This article discusses some studies that show how Antarctica’s melting will affect seam level rise.
A widely reported study in 2016 that suggested Antarctica could add more than a metre to sea levels by 2100 was likely an “overestimate”, new research says.
The original study, published in Nature, grabbed headlines with the finding that Antarctic ice was at risk from “marine ice-cliff instability”, which would see towering cliffs of glacier ice collapse into the ocean under their own weight.
A new Nature study revisits the theory, finding that the “jury’s definitely still out” on ice-cliff instability coming into play this century, the lead author tells Carbon Brief.
A second paper, also in Nature, says that melting of the Greenland and Antarctic ice sheets could have dramatic knock-on impacts for the climate. These include the potential weakening of the Atlantic current that brings warm water up to Europe from the tropics, and a positive feedback loop that reinforces melting of Antarctic ice.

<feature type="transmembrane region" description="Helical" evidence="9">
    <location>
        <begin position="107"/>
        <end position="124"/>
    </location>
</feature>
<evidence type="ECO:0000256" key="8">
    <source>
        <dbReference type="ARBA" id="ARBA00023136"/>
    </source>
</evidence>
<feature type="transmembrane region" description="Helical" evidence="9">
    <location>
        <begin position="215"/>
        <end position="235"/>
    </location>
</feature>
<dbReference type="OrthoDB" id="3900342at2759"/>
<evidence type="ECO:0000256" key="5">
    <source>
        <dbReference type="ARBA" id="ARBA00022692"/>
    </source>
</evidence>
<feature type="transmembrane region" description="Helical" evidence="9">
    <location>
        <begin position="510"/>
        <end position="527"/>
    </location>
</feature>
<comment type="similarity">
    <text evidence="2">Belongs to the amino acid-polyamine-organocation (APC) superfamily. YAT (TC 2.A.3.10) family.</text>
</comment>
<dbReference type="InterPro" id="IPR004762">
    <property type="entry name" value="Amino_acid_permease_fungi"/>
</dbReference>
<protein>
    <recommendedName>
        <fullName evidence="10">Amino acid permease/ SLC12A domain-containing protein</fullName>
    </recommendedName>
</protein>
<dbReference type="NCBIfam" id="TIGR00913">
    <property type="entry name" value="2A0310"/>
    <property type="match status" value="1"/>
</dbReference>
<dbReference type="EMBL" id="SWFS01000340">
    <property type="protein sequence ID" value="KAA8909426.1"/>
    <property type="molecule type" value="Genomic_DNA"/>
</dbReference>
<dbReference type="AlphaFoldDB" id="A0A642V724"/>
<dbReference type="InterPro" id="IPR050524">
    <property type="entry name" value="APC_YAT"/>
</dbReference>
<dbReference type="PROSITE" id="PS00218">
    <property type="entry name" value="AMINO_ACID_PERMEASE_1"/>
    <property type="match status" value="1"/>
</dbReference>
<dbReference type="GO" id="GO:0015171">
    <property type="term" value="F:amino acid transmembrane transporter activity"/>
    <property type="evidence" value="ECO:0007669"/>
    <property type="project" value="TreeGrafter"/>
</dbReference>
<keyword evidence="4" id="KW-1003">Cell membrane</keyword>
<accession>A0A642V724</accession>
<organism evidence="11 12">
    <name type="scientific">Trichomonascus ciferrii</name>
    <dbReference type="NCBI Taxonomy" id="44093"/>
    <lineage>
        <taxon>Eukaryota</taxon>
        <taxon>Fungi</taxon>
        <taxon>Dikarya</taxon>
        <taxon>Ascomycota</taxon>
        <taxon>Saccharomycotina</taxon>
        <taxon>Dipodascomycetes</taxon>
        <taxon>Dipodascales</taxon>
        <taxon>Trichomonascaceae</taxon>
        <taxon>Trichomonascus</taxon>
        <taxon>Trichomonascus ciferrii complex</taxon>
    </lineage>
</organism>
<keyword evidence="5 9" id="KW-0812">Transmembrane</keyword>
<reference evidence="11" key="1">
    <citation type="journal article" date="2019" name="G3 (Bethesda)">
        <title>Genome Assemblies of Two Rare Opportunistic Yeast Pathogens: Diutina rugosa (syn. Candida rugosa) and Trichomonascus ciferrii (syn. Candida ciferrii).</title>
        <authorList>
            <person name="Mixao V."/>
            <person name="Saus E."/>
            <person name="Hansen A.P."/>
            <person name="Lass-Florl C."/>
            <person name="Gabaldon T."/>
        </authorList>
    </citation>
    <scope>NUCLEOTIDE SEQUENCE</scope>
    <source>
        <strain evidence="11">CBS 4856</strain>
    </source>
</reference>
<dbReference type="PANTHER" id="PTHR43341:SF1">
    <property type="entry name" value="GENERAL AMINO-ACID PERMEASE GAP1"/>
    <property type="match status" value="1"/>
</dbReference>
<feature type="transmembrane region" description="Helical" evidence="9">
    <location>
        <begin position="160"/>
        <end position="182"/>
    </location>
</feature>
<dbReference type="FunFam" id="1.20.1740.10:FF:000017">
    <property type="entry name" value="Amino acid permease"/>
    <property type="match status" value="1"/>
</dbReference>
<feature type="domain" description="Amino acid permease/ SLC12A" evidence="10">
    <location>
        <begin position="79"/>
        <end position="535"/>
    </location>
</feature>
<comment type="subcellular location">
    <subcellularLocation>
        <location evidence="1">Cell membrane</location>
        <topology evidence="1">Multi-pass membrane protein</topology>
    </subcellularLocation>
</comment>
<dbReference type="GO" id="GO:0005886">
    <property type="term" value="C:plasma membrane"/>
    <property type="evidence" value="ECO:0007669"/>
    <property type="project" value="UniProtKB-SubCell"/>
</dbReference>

Almost three years on, a new study – also published in Nature – has revisited the 2016 paper and undertaken further statistical analysis. The new findings question whether there is sufficient evidence to support MICI playing a role in sea level rise this century.